I am delighted that the Turnbull Government has given the green light to focusing on emerging and innovative clean energy technologies under a new investment mandate for the Clean Energy Finance Corporation.
In July this year, I wrote to Finance Minister Mathias Corman seeking his consideration that emerging technologies in wind and small scale solar be included in the investment mandate.
The new mandate provides that the CEFC “… must include a focus on supporting emerging and innovative renewable technologies and energy efficiency, such as large scale solar, storage associated with large and small-scale solar, offshore wind technologies, and energy efficiency technologies for cities and the built environment.”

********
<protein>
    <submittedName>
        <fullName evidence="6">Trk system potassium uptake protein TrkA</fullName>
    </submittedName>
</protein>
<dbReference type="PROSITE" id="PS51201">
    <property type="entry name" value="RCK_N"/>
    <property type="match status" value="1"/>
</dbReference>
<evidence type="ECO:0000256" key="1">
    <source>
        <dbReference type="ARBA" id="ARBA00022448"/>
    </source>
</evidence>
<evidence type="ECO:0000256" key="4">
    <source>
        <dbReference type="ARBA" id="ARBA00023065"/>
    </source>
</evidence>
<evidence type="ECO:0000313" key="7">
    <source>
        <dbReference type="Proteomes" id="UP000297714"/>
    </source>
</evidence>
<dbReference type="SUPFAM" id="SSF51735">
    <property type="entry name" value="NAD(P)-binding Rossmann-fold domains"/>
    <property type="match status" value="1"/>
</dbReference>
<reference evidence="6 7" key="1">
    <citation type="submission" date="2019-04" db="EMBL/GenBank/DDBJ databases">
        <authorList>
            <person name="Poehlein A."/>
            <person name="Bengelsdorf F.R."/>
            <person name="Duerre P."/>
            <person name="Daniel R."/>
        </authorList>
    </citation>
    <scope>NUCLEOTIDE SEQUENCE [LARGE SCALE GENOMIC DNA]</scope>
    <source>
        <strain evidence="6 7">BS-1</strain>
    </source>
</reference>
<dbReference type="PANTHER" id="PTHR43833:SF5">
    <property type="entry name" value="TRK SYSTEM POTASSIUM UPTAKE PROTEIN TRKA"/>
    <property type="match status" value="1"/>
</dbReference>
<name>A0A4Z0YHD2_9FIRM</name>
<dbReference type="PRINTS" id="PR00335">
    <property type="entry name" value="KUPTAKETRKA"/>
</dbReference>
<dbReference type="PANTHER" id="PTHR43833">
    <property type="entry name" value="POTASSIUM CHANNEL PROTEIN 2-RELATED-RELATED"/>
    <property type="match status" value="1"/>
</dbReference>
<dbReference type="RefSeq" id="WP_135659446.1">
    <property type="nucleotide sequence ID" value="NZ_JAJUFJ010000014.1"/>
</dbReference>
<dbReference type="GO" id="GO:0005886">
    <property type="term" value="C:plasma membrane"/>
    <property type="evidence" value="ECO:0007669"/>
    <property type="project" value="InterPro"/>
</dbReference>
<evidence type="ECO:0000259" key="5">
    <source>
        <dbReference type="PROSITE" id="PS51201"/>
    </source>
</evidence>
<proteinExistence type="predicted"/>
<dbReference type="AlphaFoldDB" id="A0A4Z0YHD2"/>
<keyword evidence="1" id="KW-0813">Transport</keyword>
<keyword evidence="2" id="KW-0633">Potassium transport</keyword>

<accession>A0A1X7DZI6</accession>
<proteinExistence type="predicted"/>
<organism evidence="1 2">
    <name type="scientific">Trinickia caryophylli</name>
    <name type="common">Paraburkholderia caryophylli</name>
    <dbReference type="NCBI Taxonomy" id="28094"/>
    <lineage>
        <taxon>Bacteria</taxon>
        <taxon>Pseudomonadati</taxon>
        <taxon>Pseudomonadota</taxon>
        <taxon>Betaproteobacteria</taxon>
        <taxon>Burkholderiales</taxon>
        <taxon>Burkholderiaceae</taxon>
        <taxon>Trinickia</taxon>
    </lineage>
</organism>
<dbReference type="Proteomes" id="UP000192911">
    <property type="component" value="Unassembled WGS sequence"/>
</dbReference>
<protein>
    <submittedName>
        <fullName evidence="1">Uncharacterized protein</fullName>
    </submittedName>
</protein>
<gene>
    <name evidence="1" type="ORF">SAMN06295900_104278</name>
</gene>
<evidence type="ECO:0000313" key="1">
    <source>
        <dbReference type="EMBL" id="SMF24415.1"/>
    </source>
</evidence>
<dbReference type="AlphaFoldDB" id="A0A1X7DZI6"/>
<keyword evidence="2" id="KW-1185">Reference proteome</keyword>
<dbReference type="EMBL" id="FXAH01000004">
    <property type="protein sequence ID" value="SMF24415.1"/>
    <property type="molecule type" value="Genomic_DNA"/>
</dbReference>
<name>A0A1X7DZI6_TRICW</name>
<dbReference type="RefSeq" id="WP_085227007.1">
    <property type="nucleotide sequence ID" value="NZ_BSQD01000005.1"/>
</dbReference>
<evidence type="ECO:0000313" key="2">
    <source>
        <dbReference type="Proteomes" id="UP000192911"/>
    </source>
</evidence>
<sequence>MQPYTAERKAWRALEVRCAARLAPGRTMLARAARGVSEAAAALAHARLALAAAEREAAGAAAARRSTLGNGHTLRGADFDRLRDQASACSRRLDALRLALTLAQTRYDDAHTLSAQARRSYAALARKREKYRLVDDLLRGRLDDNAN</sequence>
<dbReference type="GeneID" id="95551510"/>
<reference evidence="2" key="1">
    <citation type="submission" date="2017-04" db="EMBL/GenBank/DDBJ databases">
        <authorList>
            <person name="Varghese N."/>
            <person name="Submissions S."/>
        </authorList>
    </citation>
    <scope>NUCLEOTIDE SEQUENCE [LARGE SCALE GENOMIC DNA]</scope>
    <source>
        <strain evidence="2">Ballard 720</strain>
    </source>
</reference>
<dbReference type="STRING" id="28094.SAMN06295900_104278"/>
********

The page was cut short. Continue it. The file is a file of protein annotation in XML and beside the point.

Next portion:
The new CEFC investment mandate reflects the Turnbull Government’s strong support for renewables and innovation.
I wish to thank Minister Corman and Environment Minister Greg Hunt to whom I made strong representations about expanding the investment mandate.
Locally, I believe our national Advanced Manufacturing Industry Growth Centre to be based at Deakin University Waurn Ponds can play a pivotal role in developing new clean energy technologies. A key area of opportunity is developing further innovation in solar battery storage.
The mandate puts the CEFC’s focus on new and emerging renewables technologies, rather than supporting well established technologies which are financially viable without government support.
This directly reflects and honours the agreement made with crossbenchers during negotiations to secure passage of changes to the Renewable Energy Target. The RET will see more than 23.5 per cent of Australia’s electricity coming from renewable sources by 2020 – a doubling of large-scale renewable energy generation over the next five years.
13 December 2015